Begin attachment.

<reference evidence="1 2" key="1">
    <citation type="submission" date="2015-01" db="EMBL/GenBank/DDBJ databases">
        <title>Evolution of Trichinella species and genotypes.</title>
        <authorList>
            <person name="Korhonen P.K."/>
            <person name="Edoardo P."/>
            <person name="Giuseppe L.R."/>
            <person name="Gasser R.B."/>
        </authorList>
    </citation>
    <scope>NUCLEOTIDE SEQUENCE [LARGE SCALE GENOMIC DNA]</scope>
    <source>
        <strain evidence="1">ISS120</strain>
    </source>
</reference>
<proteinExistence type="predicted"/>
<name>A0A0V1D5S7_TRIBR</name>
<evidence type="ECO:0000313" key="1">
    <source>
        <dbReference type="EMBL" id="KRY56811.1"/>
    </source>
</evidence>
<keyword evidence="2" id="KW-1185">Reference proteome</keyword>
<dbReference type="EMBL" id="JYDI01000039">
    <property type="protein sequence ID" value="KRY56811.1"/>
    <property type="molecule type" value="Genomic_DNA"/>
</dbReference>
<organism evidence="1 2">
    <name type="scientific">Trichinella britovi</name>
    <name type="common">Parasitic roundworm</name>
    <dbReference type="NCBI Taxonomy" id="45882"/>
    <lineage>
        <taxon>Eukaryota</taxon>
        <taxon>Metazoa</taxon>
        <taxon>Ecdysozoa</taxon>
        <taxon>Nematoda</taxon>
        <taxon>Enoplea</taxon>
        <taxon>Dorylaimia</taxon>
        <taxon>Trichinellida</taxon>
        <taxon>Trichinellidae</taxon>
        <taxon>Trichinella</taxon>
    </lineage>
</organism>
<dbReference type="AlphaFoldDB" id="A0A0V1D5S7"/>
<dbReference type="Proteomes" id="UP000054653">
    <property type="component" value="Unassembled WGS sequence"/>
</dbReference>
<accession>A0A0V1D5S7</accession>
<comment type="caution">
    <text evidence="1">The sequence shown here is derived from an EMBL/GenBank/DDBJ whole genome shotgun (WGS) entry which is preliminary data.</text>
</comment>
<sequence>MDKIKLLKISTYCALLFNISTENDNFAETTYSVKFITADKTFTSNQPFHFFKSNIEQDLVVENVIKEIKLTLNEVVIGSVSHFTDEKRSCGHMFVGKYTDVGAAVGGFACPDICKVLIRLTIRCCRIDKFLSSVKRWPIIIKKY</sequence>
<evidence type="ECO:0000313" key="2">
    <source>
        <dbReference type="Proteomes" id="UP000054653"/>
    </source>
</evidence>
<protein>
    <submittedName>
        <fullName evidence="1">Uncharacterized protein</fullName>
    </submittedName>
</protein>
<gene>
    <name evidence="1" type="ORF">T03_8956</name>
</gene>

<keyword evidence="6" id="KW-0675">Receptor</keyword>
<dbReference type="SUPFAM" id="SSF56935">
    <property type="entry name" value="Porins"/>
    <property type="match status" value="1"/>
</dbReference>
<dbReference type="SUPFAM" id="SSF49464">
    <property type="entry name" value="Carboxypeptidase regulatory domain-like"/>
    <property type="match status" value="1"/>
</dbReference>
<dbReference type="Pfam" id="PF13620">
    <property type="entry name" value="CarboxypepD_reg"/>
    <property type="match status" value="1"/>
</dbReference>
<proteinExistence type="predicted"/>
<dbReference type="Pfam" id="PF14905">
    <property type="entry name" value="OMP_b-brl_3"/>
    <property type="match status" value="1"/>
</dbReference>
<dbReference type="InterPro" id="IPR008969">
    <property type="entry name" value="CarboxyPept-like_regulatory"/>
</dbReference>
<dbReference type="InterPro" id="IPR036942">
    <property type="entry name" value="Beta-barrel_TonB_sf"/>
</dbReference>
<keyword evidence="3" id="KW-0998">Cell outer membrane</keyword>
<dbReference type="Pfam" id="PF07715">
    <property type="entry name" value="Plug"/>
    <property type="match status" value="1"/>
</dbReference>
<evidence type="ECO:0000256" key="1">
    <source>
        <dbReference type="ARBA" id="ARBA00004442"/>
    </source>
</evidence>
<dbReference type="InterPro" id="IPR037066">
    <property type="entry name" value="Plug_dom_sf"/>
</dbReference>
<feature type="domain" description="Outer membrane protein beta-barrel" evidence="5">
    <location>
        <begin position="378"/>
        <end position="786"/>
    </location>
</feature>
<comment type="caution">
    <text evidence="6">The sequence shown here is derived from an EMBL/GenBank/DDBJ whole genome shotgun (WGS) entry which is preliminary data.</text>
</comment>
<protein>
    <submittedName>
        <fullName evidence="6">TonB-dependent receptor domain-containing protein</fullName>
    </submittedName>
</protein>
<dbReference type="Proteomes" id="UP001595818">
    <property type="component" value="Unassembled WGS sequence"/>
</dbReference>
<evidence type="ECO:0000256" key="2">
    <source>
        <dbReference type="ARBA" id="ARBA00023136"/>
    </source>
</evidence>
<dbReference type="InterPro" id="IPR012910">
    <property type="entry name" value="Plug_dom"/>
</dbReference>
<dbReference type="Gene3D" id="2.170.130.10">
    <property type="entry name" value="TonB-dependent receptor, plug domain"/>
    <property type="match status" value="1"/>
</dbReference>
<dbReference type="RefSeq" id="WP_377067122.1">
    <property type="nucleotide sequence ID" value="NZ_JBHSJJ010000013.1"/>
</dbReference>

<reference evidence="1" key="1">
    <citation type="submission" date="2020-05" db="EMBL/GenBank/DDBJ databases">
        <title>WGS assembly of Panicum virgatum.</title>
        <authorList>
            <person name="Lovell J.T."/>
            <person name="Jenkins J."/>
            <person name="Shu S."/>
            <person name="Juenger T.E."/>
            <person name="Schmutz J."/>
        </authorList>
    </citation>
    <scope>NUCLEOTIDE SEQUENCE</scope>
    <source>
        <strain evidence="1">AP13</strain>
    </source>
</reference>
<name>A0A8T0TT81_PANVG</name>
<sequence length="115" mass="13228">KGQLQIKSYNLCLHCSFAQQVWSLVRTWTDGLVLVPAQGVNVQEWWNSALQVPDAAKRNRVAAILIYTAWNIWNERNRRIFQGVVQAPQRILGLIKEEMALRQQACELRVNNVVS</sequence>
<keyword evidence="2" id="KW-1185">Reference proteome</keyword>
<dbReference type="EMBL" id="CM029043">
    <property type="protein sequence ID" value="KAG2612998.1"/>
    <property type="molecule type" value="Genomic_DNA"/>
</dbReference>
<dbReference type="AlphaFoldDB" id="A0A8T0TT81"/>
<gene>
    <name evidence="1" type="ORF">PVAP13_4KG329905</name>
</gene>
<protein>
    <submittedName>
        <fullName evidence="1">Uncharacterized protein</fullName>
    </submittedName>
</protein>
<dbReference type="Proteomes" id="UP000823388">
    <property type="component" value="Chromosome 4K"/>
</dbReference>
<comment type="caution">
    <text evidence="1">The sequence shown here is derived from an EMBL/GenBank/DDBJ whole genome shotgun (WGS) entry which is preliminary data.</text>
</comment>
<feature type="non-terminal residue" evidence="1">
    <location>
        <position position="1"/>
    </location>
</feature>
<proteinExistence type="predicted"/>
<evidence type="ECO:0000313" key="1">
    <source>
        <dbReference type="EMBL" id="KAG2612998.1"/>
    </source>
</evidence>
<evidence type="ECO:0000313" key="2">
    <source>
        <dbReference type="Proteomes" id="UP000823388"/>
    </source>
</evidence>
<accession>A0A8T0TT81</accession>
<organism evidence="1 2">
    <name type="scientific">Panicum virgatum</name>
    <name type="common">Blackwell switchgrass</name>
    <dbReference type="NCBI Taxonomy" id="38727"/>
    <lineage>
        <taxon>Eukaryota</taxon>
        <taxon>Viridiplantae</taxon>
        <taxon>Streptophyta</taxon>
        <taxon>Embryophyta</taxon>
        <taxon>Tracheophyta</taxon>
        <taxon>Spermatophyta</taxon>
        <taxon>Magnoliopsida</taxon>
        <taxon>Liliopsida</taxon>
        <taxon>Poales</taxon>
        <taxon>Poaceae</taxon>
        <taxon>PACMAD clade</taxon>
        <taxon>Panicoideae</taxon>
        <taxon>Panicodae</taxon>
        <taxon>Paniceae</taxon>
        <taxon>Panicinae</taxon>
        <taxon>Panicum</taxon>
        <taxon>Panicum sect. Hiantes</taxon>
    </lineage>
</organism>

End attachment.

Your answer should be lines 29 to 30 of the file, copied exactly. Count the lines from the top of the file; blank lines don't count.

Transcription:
    <name type="scientific">Trichinella britovi</name>
    <name type="common">Parasitic roundworm</name>